If you've spent any time working in the device industry, you've probably heard pharma marketers make premature assumptions
about what it takes to market a medical device. It's true that drugs and devices have things in common—both are regulated
by the FDA and many devices are prescribed for patients—but that's where the similarities end. Pharma marketers will need
more than a tried-and-true approach to drug promotion in order to succeed in the device space.
If you're willing to understand the nuances of device marketing, however, you can have a lot of fun and create a killer brand.
But beware. The secret is in the sauce. Great creative for a device can be the foundation of a brilliant campaign strategy,
but if you get the creative wrong, you can bet it will do more harm than good.
In this article, we will examine the variances between device and drug marketing, and how specific differences translate into
opportunities, strategies, and approaches.
Four key differences
By understanding the key differences between device and drug promotion, marketers can maximize their effectiveness with customers.
Practice makes perfect. Training is a must with devices. Since healthcare professionals need to be well-trained to operate with confidence, marketers
can emphasize this in their sales efforts. Training can be a positive selling tool, allowing a field rep to build invaluable
relationships with healthcare professionals through recurring visits. Despite media reports about drug reps getting bounced
from practices more frequently these days, the time they spend with docs is holding steady, demonstrating the value of what
they bring to physicians.
There are a number of ways that marketers can leverage educational opportunities around devices. Here are a few:
» Create training programs for both the field and healthcare practitioners (and even patients).
» Weave marketing messages into training programs to maximize marketing goals.
» Consider additional education, or "advanced certification," for various levels of device capabilities training.
One decision-maker, multiple targets. Unlike drugs, in which one doctor writes a single prescription and more or less controls the sale, devices require a juggling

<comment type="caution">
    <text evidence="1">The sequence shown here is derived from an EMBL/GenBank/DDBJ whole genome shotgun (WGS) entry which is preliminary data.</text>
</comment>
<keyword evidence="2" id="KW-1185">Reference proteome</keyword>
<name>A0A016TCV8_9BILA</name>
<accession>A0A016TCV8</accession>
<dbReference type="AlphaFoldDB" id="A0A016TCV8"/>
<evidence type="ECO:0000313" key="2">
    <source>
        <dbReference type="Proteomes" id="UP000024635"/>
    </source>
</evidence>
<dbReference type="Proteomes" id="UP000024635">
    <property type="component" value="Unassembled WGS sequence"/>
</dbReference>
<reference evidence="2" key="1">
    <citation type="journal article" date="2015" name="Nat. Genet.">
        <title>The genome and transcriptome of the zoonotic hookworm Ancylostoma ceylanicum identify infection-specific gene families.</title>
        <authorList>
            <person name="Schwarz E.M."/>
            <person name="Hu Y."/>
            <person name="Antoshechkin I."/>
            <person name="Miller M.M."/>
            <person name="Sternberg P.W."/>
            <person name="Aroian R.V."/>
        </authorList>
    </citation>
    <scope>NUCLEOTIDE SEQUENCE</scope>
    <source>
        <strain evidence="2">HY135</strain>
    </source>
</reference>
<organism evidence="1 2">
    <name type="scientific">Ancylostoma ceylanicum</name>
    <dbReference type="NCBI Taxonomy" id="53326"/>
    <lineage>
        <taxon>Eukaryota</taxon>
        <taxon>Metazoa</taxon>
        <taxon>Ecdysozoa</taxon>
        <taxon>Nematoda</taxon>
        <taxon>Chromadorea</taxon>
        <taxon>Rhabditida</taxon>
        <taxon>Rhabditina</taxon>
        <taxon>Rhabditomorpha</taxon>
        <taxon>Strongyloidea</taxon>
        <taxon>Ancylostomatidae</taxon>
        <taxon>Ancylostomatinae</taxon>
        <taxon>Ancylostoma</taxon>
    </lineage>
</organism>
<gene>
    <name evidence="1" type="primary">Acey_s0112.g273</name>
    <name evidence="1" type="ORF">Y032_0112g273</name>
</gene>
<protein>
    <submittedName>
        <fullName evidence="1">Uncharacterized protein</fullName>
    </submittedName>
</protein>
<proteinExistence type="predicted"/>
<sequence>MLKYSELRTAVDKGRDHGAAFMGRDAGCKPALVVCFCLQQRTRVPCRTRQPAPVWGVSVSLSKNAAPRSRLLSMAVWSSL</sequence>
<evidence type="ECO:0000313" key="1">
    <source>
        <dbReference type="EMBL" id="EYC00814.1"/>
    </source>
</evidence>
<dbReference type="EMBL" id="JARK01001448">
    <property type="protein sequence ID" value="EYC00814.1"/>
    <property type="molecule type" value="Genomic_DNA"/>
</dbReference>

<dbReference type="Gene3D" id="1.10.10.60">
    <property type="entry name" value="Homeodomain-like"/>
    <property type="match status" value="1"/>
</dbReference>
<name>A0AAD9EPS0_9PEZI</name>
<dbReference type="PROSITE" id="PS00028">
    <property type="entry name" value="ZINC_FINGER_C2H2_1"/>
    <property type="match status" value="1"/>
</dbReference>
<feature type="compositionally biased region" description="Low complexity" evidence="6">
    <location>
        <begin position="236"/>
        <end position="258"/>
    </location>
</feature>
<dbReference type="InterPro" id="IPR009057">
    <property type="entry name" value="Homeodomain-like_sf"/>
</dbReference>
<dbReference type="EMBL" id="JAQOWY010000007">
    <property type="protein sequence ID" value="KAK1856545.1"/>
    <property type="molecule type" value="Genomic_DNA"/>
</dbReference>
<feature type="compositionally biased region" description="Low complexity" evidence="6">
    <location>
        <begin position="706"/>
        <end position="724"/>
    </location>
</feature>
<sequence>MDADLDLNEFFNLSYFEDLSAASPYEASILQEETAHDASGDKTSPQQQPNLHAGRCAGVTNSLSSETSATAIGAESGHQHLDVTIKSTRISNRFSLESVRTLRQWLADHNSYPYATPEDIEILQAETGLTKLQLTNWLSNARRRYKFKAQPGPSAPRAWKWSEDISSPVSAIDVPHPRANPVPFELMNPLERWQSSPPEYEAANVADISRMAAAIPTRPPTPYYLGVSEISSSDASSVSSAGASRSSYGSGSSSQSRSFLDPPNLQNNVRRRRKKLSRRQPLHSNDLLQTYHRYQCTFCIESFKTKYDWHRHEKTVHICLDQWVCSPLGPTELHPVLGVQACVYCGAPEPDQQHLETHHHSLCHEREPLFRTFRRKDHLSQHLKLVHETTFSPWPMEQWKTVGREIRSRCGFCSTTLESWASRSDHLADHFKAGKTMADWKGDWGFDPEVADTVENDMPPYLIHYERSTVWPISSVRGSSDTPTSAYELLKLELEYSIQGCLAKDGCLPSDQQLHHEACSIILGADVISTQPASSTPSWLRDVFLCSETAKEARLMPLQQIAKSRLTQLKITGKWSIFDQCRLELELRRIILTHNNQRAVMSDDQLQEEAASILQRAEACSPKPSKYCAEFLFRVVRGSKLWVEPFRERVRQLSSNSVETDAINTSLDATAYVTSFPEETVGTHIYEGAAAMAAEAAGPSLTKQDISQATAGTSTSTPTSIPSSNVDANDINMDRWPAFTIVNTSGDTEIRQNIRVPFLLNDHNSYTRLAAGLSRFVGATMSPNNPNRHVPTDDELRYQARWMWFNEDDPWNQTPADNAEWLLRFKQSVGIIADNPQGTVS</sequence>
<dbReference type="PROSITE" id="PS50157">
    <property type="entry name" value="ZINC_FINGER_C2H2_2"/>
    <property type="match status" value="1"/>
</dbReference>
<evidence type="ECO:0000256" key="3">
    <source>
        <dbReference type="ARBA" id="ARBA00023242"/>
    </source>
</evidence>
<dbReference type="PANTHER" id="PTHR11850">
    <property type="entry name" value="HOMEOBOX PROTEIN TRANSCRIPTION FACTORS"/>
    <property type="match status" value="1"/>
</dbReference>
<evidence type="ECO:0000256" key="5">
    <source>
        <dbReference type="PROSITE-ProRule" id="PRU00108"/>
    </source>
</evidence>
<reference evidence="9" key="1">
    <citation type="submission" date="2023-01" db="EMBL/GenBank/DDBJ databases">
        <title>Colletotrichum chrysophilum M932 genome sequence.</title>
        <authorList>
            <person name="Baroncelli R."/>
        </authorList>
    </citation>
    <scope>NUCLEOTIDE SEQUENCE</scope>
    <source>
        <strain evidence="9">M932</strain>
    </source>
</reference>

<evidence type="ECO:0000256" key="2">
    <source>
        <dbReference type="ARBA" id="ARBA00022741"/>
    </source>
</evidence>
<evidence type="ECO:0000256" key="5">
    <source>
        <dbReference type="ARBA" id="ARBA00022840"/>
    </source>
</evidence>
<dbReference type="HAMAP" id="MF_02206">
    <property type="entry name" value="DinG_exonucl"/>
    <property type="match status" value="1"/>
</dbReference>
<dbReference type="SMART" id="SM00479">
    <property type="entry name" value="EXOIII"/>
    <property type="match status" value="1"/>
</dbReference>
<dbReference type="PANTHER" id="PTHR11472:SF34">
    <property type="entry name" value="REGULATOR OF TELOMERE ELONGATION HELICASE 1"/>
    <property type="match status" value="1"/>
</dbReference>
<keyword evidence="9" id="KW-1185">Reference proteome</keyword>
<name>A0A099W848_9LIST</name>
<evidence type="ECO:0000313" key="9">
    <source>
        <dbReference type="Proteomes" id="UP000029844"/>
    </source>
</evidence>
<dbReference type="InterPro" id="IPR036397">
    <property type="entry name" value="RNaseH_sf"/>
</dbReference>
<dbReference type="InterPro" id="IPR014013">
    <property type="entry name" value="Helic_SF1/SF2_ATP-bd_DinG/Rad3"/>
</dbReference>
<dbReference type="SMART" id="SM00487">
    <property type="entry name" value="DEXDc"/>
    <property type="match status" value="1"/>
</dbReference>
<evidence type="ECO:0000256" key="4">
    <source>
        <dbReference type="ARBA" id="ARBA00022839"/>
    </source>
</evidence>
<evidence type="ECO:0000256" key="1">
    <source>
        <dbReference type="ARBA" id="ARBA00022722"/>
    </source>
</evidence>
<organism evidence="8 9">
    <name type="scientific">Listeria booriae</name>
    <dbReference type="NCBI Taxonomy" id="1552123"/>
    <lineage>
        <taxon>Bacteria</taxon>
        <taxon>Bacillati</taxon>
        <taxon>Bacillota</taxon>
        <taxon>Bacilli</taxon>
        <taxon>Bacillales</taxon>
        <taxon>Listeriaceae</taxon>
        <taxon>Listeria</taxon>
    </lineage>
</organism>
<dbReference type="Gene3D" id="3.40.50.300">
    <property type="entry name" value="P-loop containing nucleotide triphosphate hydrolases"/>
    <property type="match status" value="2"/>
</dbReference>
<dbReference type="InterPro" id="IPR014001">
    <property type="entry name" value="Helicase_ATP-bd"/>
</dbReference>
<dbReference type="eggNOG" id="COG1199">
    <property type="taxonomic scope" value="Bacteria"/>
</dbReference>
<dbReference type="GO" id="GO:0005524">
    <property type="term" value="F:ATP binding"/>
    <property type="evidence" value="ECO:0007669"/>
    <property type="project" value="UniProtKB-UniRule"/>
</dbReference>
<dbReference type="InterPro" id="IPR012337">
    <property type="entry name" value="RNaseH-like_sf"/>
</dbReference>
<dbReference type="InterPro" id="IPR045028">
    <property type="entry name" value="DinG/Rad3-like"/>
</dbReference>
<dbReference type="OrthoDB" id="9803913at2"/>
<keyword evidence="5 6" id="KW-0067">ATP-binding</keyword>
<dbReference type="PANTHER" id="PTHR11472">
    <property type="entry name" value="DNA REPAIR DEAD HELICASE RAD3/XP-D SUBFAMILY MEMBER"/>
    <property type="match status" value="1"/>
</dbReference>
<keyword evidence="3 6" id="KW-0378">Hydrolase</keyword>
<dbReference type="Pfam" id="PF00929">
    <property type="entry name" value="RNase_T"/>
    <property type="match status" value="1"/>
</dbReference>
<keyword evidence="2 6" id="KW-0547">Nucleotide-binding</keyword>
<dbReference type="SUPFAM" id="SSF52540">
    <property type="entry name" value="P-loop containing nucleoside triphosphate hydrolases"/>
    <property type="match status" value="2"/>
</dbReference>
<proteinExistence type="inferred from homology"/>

of many different decision-makers and influencers, from nurses to dieticians to purchasing agents. This means your messages
must reach and target the complete spectrum of touchpoints throughout the sale.
As an example, take negative pressure wound therapy devices. To get this device to—and on—a patient, a physician must first
write a prescription for it. A nurse then places the device on the patient. If the nurse, a major influencer, feels this device
isn't as easy or effective as another treatment, she may convince the physician to change the prescription.
Cost, of course, also plays a huge part in the selection process, so a different set of messages must be tailored to those
people who negotiate costs and determine brands. At the treatment center, a hospital materials manager negotiates price contracts
for preferred brands, determining which are stocked and available. But once a patient is ready to leave the hospital, a case
manager can influence whether that brand will be switched at discharge.
Compare this with a pharmaceutical product, where the equation is simple and touchpoints are few: doctor writes script, patient
fills script. With devices, if you overlook a single touchpoint, you could risk losing the sale.
For this reason, device marketers have to develop a locked-and-loaded targeting matrix with comprehensive objectives, message
points, and tactics depending on the audience. With multiple audiences, program-based selling can be very effective—going
beyond the fundamentals of simple launch branding.